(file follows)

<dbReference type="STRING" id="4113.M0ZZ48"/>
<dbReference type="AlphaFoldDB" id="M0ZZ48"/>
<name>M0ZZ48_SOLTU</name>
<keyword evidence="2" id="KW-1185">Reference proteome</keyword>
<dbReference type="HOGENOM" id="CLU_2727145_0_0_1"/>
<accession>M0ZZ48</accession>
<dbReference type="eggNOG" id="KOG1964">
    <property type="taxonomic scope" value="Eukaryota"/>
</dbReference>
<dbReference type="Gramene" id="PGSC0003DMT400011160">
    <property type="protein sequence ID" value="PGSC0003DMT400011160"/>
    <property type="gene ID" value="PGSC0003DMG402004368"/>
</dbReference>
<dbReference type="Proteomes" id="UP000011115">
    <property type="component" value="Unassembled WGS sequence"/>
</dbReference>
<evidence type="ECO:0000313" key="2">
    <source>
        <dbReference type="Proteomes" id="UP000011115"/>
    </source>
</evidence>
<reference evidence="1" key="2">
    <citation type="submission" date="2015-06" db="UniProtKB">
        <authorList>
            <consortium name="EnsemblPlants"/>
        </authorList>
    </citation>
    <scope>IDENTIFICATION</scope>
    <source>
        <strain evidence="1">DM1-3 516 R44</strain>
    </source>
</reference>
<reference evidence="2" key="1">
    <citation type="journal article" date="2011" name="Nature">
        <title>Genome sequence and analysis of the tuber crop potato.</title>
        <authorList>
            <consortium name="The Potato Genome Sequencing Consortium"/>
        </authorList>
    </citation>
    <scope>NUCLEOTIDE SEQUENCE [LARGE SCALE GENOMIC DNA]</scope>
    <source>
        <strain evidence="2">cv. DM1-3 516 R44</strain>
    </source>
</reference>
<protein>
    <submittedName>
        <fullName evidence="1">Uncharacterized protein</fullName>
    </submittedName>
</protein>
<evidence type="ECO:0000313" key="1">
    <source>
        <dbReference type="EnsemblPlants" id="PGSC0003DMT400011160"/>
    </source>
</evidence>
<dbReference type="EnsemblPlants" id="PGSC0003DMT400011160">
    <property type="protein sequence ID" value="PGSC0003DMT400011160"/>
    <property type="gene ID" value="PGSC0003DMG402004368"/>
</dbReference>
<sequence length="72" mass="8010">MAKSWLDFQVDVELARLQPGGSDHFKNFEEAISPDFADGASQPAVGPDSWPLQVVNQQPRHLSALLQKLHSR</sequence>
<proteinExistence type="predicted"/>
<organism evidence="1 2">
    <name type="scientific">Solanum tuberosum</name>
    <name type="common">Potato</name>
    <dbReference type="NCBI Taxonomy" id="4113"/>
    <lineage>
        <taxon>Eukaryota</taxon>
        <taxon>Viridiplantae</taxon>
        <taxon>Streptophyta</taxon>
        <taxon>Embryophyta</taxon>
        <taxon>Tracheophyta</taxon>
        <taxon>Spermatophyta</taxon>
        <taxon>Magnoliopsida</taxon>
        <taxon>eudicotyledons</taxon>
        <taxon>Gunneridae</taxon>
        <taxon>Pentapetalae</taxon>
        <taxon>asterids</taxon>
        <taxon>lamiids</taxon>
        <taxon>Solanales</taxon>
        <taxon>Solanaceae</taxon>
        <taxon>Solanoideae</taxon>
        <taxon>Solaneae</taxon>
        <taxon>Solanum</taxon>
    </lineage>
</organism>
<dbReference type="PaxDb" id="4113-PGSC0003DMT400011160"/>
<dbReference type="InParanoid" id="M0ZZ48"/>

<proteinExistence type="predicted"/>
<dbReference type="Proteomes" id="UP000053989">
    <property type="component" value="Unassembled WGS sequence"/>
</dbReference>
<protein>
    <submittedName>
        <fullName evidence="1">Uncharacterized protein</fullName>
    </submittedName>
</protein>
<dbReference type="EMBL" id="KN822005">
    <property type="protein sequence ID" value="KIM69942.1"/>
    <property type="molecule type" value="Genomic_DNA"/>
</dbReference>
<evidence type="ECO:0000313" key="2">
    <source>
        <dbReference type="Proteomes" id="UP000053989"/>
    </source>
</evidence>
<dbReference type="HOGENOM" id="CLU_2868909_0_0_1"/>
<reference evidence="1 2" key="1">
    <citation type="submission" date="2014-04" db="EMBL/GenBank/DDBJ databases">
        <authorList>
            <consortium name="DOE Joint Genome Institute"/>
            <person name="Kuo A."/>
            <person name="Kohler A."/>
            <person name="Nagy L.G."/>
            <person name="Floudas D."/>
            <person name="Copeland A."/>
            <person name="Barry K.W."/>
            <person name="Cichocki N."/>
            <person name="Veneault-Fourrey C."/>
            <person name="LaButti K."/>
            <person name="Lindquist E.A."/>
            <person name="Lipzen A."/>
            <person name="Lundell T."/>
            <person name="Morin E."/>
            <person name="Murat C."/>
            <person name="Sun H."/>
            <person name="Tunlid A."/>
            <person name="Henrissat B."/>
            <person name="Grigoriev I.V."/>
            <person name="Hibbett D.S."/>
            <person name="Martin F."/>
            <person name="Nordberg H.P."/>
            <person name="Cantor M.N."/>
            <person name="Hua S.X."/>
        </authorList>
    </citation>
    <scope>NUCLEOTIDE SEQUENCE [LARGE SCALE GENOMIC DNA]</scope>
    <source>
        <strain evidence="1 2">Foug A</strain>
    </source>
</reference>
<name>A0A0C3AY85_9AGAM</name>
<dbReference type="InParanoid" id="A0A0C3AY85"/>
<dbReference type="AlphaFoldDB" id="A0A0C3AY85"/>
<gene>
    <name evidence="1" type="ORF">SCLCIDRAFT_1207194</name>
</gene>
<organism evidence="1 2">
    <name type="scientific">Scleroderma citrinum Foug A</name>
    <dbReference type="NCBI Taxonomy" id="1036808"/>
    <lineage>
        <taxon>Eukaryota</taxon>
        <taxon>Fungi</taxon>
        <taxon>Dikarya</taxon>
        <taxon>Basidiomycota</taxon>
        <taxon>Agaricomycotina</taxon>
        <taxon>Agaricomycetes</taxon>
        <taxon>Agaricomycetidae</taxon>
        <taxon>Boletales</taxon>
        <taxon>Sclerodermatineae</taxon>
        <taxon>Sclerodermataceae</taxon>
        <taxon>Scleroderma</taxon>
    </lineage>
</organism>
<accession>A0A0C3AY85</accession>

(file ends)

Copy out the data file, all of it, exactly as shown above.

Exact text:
<dbReference type="STRING" id="4113.M0ZZ48"/>
<dbReference type="AlphaFoldDB" id="M0ZZ48"/>
<name>M0ZZ48_SOLTU</name>
<keyword evidence="2" id="KW-1185">Reference proteome</keyword>
<dbReference type="HOGENOM" id="CLU_2727145_0_0_1"/>
<accession>M0ZZ48</accession>
<dbReference type="eggNOG" id="KOG1964">
    <property type="taxonomic scope" value="Eukaryota"/>
</dbReference>
<dbReference type="Gramene" id="PGSC0003DMT400011160">
    <property type="protein sequence ID" value="PGSC0003DMT400011160"/>
    <property type="gene ID" value="PGSC0003DMG402004368"/>
</dbReference>
<dbReference type="Proteomes" id="UP000011115">
    <property type="component" value="Unassembled WGS sequence"/>
</dbReference>
<evidence type="ECO:0000313" key="2">
    <source>
        <dbReference type="Proteomes" id="UP000011115"/>
    </source>
</evidence>
<reference evidence="1" key="2">
    <citation type="submission" date="2015-06" db="UniProtKB">
        <authorList>
            <consortium name="EnsemblPlants"/>
        </authorList>
    </citation>
    <scope>IDENTIFICATION</scope>
    <source>
        <strain evidence="1">DM1-3 516 R44</strain>
    </source>
</reference>
<reference evidence="2" key="1">
    <citation type="journal article" date="2011" name="Nature">
        <title>Genome sequence and analysis of the tuber crop potato.</title>
        <authorList>
            <consortium name="The Potato Genome Sequencing Consortium"/>
        </authorList>
    </citation>
    <scope>NUCLEOTIDE SEQUENCE [LARGE SCALE GENOMIC DNA]</scope>
    <source>
        <strain evidence="2">cv. DM1-3 516 R44</strain>
    </source>
</reference>
<protein>
    <submittedName>
        <fullName evidence="1">Uncharacterized protein</fullName>
    </submittedName>
</protein>
<evidence type="ECO:0000313" key="1">
    <source>
        <dbReference type="EnsemblPlants" id="PGSC0003DMT400011160"/>
    </source>
</evidence>
<dbReference type="EnsemblPlants" id="PGSC0003DMT400011160">
    <property type="protein sequence ID" value="PGSC0003DMT400011160"/>
    <property type="gene ID" value="PGSC0003DMG402004368"/>
</dbReference>
<sequence length="72" mass="8010">MAKSWLDFQVDVELARLQPGGSDHFKNFEEAISPDFADGASQPAVGPDSWPLQVVNQQPRHLSALLQKLHSR</sequence>
<proteinExistence type="predicted"/>
<organism evidence="1 2">
    <name type="scientific">Solanum tuberosum</name>
    <name type="common">Potato</name>
    <dbReference type="NCBI Taxonomy" id="4113"/>
    <lineage>
        <taxon>Eukaryota</taxon>
        <taxon>Viridiplantae</taxon>
        <taxon>Streptophyta</taxon>
        <taxon>Embryophyta</taxon>
        <taxon>Tracheophyta</taxon>
        <taxon>Spermatophyta</taxon>
        <taxon>Magnoliopsida</taxon>
        <taxon>eudicotyledons</taxon>
        <taxon>Gunneridae</taxon>
        <taxon>Pentapetalae</taxon>
        <taxon>asterids</taxon>
        <taxon>lamiids</taxon>
        <taxon>Solanales</taxon>
        <taxon>Solanaceae</taxon>
        <taxon>Solanoideae</taxon>
        <taxon>Solaneae</taxon>
        <taxon>Solanum</taxon>
    </lineage>
</organism>
<dbReference type="PaxDb" id="4113-PGSC0003DMT400011160"/>
<dbReference type="InParanoid" id="M0ZZ48"/>

<proteinExistence type="predicted"/>
<dbReference type="Proteomes" id="UP000053989">
    <property type="component" value="Unassembled WGS sequence"/>
</dbReference>
<protein>
    <submittedName>
        <fullName evidence="1">Uncharacterized protein</fullName>
    </submittedName>
</protein>
<dbReference type="EMBL" id="KN822005">
    <property type="protein sequence ID" value="KIM69942.1"/>
    <property type="molecule type" value="Genomic_DNA"/>
</dbReference>
<evidence type="ECO:0000313" key="2">
    <source>
        <dbReference type="Proteomes" id="UP000053989"/>
    </source>
</evidence>
<dbReference type="HOGENOM" id="CLU_2868909_0_0_1"/>
<reference evidence="1 2" key="1">
    <citation type="submission" date="2014-04" db="EMBL/GenBank/DDBJ databases">
        <authorList>
            <consortium name="DOE Joint Genome Institute"/>
            <person name="Kuo A."/>
            <person name="Kohler A."/>
            <person name="Nagy L.G."/>
            <person name="Floudas D."/>
            <person name="Copeland A."/>
            <person name="Barry K.W."/>
            <person name="Cichocki N."/>
            <person name="Veneault-Fourrey C."/>
            <person name="LaButti K."/>
            <person name="Lindquist E.A."/>
            <person name="Lipzen A."/>
            <person name="Lundell T."/>
            <person name="Morin E."/>
            <person name="Murat C."/>
            <person name="Sun H."/>
            <person name="Tunlid A."/>
            <person name="Henrissat B."/>
            <person name="Grigoriev I.V."/>
            <person name="Hibbett D.S."/>
            <person name="Martin F."/>
            <person name="Nordberg H.P."/>
            <person name="Cantor M.N."/>
            <person name="Hua S.X."/>
        </authorList>
    </citation>
    <scope>NUCLEOTIDE SEQUENCE [LARGE SCALE GENOMIC DNA]</scope>
    <source>
        <strain evidence="1 2">Foug A</strain>
    </source>
</reference>
<name>A0A0C3AY85_9AGAM</name>
<dbReference type="InParanoid" id="A0A0C3AY85"/>
<dbReference type="AlphaFoldDB" id="A0A0C3AY85"/>
<gene>
    <name evidence="1" type="ORF">SCLCIDRAFT_1207194</name>
</gene>
<organism evidence="1 2">
    <name type="scientific">Scleroderma citrinum Foug A</name>
    <dbReference type="NCBI Taxonomy" id="1036808"/>
    <lineage>
        <taxon>Eukaryota</taxon>
        <taxon>Fungi</taxon>
        <taxon>Dikarya</taxon>
        <taxon>Basidiomycota</taxon>
        <taxon>Agaricomycotina</taxon>
        <taxon>Agaricomycetes</taxon>
        <taxon>Agaricomycetidae</taxon>
        <taxon>Boletales</taxon>
        <taxon>Sclerodermatineae</taxon>
        <taxon>Sclerodermataceae</taxon>
        <taxon>Scleroderma</taxon>
    </lineage>
</organism>
<accession>A0A0C3AY85</accession>